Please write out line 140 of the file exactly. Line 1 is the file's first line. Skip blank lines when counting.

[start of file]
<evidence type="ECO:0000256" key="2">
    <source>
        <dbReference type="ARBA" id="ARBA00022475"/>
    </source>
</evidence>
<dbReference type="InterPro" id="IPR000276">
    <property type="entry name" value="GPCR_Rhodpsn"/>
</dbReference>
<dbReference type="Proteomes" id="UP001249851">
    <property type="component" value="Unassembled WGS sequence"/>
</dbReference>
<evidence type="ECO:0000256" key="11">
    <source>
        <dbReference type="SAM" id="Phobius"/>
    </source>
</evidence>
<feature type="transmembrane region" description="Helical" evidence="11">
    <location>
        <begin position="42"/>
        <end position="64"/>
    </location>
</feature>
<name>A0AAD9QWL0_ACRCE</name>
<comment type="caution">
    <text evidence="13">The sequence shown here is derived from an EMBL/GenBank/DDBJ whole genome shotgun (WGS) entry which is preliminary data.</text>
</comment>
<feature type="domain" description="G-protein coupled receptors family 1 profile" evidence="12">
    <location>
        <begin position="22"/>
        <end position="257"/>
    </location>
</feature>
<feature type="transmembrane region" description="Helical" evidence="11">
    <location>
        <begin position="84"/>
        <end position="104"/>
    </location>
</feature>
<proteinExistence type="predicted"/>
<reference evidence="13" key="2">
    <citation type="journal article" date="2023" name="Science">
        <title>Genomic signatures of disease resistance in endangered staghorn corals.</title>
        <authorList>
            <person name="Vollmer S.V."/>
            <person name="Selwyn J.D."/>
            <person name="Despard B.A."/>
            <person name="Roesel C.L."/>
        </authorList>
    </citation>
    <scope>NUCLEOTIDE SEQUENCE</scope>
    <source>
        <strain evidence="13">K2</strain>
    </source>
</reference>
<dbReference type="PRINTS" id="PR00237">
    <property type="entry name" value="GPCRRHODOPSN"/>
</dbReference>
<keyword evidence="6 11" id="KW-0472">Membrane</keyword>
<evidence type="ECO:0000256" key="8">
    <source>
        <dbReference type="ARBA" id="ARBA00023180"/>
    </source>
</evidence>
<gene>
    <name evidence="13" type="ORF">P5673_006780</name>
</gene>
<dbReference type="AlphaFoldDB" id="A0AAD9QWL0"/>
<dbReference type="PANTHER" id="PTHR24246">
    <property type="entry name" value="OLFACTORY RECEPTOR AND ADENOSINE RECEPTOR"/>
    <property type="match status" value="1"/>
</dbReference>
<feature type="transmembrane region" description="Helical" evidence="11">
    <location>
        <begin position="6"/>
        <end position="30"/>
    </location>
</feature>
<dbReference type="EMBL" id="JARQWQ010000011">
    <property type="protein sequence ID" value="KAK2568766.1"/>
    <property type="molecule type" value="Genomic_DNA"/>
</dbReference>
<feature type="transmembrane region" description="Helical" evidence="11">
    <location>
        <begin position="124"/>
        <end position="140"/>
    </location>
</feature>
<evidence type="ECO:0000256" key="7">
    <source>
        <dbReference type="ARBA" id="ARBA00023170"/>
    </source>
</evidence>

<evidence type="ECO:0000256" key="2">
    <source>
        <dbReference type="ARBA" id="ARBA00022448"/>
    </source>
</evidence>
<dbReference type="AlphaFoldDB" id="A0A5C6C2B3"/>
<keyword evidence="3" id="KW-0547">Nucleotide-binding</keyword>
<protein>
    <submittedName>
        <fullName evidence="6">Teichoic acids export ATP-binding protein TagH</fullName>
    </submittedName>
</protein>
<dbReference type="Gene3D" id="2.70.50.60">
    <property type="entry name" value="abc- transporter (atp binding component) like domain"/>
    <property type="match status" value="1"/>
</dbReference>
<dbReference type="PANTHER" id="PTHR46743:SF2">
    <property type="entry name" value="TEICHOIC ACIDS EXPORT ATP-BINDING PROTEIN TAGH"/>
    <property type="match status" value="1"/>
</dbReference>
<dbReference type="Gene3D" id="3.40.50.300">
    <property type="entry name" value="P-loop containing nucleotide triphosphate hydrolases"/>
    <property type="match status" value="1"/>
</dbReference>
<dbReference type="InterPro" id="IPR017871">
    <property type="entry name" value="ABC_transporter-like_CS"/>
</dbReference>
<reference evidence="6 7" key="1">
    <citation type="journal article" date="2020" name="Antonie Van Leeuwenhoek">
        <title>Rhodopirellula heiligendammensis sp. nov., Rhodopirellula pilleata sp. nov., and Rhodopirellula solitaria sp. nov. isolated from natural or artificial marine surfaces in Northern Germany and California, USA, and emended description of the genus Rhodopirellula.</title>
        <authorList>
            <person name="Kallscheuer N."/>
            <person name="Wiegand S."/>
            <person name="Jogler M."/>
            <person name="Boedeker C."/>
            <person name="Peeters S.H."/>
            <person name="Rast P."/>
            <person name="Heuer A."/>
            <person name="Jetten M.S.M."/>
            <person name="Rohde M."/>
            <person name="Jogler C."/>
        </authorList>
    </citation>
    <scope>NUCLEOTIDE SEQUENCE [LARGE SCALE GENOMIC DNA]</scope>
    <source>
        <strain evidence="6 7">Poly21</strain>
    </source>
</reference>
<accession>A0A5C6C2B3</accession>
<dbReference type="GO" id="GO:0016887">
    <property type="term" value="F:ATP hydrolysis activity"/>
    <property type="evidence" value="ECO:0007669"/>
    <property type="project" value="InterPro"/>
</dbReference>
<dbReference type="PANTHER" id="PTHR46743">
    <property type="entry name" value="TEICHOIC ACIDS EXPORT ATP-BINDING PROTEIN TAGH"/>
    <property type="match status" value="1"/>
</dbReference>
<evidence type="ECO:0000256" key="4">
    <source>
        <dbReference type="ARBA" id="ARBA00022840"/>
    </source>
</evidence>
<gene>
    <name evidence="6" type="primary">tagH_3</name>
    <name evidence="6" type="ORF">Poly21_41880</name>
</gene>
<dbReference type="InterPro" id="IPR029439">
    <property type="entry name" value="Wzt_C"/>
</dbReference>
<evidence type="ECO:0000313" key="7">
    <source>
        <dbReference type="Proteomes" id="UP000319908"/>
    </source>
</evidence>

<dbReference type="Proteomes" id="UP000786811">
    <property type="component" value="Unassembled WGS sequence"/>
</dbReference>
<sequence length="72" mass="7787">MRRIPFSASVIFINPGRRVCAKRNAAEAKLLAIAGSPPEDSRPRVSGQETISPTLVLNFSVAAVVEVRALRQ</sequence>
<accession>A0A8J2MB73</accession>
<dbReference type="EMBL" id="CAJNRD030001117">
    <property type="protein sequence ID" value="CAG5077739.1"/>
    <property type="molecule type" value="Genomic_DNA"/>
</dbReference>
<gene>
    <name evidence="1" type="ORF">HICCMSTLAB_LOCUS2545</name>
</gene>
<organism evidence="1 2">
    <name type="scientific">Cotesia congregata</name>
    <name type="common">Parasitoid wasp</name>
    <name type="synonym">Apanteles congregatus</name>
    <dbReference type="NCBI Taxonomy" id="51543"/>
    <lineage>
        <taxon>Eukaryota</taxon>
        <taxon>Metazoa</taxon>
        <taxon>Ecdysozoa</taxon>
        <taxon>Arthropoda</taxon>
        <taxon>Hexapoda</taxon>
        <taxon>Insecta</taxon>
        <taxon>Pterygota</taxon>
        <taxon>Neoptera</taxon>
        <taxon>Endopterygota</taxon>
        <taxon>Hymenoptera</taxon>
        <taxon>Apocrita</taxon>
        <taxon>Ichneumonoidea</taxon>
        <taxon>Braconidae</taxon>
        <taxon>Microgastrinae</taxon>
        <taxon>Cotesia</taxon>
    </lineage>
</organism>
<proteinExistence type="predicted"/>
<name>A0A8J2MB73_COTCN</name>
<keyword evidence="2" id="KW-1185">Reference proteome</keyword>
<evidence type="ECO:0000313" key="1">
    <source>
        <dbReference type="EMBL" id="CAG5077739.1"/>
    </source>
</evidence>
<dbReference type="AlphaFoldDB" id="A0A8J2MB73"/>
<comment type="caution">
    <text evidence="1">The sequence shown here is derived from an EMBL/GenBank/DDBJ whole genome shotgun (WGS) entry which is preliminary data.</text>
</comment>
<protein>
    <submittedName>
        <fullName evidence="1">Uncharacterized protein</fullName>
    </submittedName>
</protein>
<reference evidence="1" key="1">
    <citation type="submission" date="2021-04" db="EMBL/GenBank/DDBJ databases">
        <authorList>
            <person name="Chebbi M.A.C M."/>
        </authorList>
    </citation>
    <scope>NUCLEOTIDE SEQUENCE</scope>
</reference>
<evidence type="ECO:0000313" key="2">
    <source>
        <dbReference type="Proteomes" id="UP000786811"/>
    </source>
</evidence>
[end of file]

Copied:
</reference>